DGCA adopts three pronged approach to check on AI, IA plane snags
16 May 2007New Delhi: The Directorate General of Civil Aviation (DGCA) has worked out a three-pronged check for all aircraft being flown by Air India and Indian Airlines. The DGCA's move comes on the back of repeated aircraft failures, which have been giving the two State-owned carriers a bad profile in the increasingly competitive world of Indian aviation.
According to a plan chalked out by the DGCA, the airlines' maintenance engineers would thoroughly check all the planes within two days as part of the first stage. This would be followed by repeat checks from quality assurance teams of AI and IA. In the third stage, DGCA teams will check the entire fleet.
The DGCA had earlier asked Indian Airlines and Air India to give a list of snags suffered, and planes grounded, over the past six months. A meeting between airline officials and the DGCA took place over the issue on Monday and Tuesday.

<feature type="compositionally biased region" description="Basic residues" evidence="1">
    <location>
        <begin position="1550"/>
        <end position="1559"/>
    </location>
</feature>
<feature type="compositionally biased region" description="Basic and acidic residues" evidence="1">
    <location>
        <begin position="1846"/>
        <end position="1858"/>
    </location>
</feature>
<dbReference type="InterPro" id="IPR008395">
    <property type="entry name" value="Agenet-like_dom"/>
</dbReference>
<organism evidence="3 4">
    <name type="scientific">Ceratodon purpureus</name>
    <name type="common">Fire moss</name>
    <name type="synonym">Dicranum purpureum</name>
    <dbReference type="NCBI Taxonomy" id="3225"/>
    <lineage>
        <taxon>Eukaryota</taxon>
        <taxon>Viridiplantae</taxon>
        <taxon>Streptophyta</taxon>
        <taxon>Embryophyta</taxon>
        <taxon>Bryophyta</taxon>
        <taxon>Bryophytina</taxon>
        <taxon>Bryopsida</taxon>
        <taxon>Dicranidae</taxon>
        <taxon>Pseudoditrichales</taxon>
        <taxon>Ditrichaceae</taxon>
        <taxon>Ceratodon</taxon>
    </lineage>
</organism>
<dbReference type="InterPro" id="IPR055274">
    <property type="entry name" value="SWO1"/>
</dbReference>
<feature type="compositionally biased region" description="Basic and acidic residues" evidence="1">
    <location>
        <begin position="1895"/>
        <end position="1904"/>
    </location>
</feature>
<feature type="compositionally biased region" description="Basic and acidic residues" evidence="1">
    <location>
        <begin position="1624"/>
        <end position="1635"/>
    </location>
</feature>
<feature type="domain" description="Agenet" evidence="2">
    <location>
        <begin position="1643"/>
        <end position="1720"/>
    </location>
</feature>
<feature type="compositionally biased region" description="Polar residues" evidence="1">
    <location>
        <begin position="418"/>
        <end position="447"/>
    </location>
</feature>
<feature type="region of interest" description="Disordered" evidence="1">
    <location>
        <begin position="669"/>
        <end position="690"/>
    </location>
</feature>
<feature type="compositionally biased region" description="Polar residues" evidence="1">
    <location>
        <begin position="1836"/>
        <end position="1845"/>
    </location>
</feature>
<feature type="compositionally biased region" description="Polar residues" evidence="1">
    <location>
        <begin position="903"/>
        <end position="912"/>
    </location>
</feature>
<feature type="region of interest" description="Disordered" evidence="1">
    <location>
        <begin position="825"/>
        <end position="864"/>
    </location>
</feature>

According to government officials, initial analysis of the snags suffered by aircraft, belonging to these airlines, had not revealed any alarming faults. They asserted that the national carriers were not releasing planes with defects for flights and that safety of passengers was not jeopardised in any way.
As for the large number of failures reported by these aircraft, officials said that snags suffered by AI planes were within international norms. IA planes, they said, suffered from slightly larger number of snags as it operated with an older fleet and also with a larger number of leased aircraft.
The DGCA has also set up a committee to interact with airlines and aircraft manufacturers to prevent such incidents. The panel will coordinate with airlines and manufacturers, especially Boeing and Airbus Industries.